Saturday Night Thoughts ("Forgotten Classics" edition)
Blair Dee Hodges
Reviewed by Blair Dee Hodges for the Association for Mormon Letters
An estimated 3% of the world's population fell victim to the 1918 flu
pandemic. Mormons didn't escape unscathed, and as a precautionary
measure the Church suspended church services and other public
gatherings, including the Church's April 1919 General Conference. The
Deseret Evening News sought "to fill in some degree a spiritual void"
left by this lapse of meetings by publishing a series of articles by
apostle Orson F. Whitney (vii). After receiving acclaim and
encouragement from George Brimhall (president of BYU), Heber J. Grant
(LDS Church president), Reed Smoot (Utah senator) and "other prominent
people," Whitney decided to publish his weekly essays in book form.
Saturday Night Thoughts is thus an interesting if often-overlooked
overview of Mormon doctrine as promulgated by an apostle and published
"under the sanction of the General Authorities of the Church" in 1921
(viii). Ever dispensationally minded, Whitney uses the essays to
depict a grand sweep across the history of time, from Adam to the
Millennial reign of Jesus Christ, interspersing discussions of prophets,
Christ, war, priesthood, life after death, and other topics. "Saturday,
in Christian lands," he explains, "is a day set apart for housecleaning,
a time for 'putting things to rights,' in preparation for the Sabbath."
These regular Saturdays are symbolic of a "greater Saturday" which
precedes the Sabbath millennial reign of Christ: "The World's Saturday
Night must necessarily precede the World's Sunday Morning" (3). As
various signs of the times came to pass, Whitney hoped to encourage
holiness in preparation: "Housecleaning is in progress, and Saturday's
work must be done and out of the way, before the Lord of the Sabbath
Whitney and Seeking Respectability
Writing in the midst of Enlightenment-tinged critiques of religion,
Whitney was acutely aware of criticisms leveled against the educational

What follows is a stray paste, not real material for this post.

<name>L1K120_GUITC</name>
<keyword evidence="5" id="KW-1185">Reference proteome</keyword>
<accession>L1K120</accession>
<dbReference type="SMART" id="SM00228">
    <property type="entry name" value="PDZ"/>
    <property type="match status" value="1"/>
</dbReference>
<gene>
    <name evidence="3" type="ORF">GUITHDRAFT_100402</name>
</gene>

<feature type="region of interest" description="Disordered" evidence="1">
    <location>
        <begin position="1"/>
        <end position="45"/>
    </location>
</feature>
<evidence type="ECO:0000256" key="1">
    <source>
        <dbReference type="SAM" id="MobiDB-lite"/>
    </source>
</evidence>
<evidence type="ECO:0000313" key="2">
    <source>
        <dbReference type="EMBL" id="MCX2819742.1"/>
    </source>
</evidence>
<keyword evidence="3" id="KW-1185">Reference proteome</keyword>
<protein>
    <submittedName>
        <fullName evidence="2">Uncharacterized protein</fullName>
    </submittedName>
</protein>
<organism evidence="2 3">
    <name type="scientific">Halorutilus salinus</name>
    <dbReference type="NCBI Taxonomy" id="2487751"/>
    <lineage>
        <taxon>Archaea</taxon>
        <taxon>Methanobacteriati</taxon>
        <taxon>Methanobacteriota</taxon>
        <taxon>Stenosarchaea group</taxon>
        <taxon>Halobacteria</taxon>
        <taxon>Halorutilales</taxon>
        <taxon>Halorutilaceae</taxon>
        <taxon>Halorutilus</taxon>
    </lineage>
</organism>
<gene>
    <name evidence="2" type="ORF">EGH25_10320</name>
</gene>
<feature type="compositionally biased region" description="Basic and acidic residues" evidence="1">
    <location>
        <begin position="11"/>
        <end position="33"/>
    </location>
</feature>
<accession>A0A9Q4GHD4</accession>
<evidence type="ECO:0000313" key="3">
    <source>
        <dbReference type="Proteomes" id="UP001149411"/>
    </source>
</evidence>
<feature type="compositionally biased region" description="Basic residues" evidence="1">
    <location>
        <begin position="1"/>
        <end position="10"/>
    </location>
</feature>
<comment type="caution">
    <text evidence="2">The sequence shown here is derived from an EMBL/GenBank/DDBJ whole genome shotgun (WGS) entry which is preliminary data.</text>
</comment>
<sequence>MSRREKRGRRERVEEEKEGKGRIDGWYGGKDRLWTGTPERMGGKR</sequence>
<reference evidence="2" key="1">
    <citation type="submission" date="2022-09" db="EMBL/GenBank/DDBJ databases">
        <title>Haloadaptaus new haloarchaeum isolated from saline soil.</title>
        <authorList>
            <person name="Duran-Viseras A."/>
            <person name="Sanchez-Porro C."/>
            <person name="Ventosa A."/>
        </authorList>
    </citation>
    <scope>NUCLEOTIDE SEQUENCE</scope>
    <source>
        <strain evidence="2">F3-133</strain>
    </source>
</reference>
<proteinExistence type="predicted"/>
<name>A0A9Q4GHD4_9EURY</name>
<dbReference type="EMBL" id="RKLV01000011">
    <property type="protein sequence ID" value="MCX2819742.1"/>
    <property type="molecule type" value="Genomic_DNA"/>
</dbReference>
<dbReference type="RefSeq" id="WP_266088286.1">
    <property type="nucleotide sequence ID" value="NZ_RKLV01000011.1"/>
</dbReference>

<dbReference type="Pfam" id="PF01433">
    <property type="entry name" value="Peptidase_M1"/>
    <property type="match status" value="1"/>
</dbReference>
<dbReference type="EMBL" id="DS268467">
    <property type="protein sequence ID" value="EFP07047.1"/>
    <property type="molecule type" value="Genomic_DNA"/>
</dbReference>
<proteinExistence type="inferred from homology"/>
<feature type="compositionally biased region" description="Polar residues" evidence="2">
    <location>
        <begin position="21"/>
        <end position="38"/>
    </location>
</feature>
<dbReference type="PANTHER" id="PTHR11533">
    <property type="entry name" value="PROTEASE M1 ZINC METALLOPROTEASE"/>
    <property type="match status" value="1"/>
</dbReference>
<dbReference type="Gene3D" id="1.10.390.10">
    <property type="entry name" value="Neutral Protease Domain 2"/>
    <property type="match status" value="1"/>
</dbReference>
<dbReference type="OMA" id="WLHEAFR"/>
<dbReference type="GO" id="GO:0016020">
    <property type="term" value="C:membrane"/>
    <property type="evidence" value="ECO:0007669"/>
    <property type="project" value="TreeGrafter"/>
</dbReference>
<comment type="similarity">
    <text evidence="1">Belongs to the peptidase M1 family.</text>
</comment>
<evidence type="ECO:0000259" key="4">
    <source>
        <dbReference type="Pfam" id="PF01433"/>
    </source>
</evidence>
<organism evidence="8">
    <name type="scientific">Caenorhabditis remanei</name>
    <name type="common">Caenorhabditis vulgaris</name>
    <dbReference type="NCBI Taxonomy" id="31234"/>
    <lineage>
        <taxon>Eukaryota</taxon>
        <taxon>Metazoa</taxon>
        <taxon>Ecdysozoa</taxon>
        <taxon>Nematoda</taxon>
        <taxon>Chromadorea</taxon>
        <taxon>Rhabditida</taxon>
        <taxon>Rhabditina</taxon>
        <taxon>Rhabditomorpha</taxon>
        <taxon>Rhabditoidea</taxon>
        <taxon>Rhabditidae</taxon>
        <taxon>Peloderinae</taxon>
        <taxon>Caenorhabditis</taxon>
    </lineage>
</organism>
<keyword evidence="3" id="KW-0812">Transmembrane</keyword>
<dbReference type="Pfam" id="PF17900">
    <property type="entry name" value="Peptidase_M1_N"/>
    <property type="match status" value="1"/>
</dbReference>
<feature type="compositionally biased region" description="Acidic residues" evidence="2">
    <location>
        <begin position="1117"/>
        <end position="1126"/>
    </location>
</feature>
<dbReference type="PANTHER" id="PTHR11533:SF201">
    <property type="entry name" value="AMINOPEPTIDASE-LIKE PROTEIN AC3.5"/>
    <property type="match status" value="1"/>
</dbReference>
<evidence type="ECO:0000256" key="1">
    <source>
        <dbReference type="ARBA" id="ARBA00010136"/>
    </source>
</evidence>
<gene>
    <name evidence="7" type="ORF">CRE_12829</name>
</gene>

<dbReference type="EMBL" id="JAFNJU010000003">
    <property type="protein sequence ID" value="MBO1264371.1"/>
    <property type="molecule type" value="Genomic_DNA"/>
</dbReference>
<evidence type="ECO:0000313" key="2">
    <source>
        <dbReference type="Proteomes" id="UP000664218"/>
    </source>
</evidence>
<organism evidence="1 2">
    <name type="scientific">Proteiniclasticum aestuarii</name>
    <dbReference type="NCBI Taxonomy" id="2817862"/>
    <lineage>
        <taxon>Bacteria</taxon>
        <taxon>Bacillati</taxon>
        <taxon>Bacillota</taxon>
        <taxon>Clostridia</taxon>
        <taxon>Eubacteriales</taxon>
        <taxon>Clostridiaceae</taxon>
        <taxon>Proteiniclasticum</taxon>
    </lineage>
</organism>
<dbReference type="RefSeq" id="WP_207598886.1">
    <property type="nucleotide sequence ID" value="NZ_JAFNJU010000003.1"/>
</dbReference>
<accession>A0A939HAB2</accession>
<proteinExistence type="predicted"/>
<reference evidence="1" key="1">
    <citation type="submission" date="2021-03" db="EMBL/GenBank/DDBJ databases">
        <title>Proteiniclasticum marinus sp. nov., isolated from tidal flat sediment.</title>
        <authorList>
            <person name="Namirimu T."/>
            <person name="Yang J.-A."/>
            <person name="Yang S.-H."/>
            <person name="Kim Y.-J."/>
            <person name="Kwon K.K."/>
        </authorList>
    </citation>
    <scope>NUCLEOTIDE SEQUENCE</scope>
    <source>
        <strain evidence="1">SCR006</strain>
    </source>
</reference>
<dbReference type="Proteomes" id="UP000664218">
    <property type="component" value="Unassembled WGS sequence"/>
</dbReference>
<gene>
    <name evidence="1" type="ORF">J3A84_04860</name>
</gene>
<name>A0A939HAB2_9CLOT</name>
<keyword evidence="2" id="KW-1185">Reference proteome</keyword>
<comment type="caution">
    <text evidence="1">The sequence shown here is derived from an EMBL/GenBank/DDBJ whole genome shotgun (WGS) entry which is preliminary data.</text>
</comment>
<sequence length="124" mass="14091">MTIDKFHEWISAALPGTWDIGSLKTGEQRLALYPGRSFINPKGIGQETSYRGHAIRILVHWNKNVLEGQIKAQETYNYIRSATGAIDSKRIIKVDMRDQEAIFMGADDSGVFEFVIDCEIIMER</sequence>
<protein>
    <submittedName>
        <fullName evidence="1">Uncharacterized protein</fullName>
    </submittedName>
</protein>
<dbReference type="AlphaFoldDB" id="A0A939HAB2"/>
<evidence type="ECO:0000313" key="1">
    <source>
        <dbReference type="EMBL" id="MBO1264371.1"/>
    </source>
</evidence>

attainments of his fellow Latter-day Saints, “a people who are popularly
supposed to be enemies of education, despisers of learning, haters of
books and schools, and of everything, in fact, that is pure, ennobling
and refined.” He made a point to use his literary talents to overturn
such views, to make Latter-day Saints appear more respectable in the
eyes of skeptics. His efforts to this end are traceable throughout
Saturday Night Thoughts. For instance, his second essay responds to "a
learned gentleman" whose lecture tour passed through Utah, inviting
people to come out of their "'haunted houses' and build for their souls
'more stately mansions,' rounded upon the rock of reason and scientific
truth" (7). Prevalent proneness to discredit the "supernatural" and deny
modern prophets led Whitney to differentiate between false and true
prophets. He encouraged readers to use "a simple and sure test of
prophecy" by examining a prophet's claims and seeing whether they "come
to pass" (10) in order to avoid gullibility.
Whitney was unimpressed by academic approaches to his own religion:
"Strange it is that men and women, intelligent, educated, and profound,
do not see in this great religious phenomenon something more than a
topic to be treated lightly, or in a spirit of harshness and
intolerance. Giants in intellect as to other themes, when they deal with
the doctrines, aims and attitude of the Latter-day Saints, they seem
suddenly changed into dwarfs, mere children" (53). It would be
impossible, Whitney believed, to respond to all accusations and
complaints. Instead, publishing "some of the more temperate judgments"
would stand as a witness that Mormons could be taken more seriously.
Whitney included I. Woodbridge Riley, "a student of psychology and an
applicant for a doctor's degree at Yale University." But rather than
vilifying Riley, Whitney expressed his pleasure with Riley's attempt at
a detached approach to the controversial Mormon prophet. Riley's thesis
paper, highly influential to Fawn Brodie's later treatment in No Man
Knows My History, examined Joseph Smith as the sufferer of epileptic
fits. Whitney appreciated Riley's "distinct departure" from the "charge
of conscious duplicity" on Smith's part common to earlier criticisms,
but he objected that such a "magnificent church organization" and
Smith's "sublime doctrines, replete with poetry and philosophy, couched
in logical and majestic phrasing" could not have sprung "from the
diseased brain of a fourteen-year-old boy who had fallen in an epileptic
The Gospel's Accessories
Other examples of Whitney's accommodation of religion to scientific and
technological advances could be given, but perhaps the most obvious
way he sought to bring respectability to his fellow Mormons was through
the use of non-Mormon sources. "Truth, whether uttered by ancient sage